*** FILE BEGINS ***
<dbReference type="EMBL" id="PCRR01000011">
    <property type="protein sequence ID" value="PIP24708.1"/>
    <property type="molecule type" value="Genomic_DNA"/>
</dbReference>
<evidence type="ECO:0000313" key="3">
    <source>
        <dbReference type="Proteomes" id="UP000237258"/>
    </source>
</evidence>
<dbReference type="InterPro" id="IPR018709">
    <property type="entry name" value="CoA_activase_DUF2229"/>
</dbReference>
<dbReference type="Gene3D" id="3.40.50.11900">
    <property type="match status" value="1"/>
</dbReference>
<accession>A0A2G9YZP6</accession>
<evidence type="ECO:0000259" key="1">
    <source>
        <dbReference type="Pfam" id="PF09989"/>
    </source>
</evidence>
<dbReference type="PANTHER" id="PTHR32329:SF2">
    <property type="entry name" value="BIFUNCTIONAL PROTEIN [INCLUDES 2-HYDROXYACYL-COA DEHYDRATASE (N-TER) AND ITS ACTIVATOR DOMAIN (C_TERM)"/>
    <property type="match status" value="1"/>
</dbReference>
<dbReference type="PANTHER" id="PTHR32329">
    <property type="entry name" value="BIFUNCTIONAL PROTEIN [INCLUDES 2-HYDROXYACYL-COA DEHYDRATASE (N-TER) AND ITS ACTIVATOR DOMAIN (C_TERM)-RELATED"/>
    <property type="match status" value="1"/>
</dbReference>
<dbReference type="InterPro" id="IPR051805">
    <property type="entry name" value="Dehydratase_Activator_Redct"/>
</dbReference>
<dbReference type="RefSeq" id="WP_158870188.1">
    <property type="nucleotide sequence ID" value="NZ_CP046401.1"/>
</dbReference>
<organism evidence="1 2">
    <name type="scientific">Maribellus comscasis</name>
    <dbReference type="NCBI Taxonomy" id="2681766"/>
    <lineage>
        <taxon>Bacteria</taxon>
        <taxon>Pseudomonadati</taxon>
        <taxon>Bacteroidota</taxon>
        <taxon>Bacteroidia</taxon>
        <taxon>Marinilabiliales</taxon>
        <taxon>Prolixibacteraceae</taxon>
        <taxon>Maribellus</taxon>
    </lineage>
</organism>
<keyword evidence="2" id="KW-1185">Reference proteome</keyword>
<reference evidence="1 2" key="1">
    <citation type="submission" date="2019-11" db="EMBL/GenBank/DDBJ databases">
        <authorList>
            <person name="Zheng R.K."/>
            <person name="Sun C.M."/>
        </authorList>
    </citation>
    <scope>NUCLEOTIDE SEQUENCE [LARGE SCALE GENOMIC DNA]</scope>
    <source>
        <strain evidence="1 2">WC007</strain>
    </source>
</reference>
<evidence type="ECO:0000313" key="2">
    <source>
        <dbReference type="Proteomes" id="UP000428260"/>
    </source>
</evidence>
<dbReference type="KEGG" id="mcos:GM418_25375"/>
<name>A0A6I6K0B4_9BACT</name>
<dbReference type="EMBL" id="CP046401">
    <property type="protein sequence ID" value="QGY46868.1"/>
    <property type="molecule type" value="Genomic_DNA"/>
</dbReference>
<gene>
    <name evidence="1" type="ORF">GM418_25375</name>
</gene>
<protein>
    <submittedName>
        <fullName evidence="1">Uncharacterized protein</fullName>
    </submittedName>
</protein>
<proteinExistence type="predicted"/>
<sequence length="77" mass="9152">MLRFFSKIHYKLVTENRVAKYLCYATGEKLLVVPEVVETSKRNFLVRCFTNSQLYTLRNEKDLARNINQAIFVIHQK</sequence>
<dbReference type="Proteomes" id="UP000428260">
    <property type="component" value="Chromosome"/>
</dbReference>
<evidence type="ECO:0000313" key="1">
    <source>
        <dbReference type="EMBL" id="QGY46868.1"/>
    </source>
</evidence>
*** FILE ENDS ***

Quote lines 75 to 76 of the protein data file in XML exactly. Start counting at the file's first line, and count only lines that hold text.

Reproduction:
</gene>
<protein>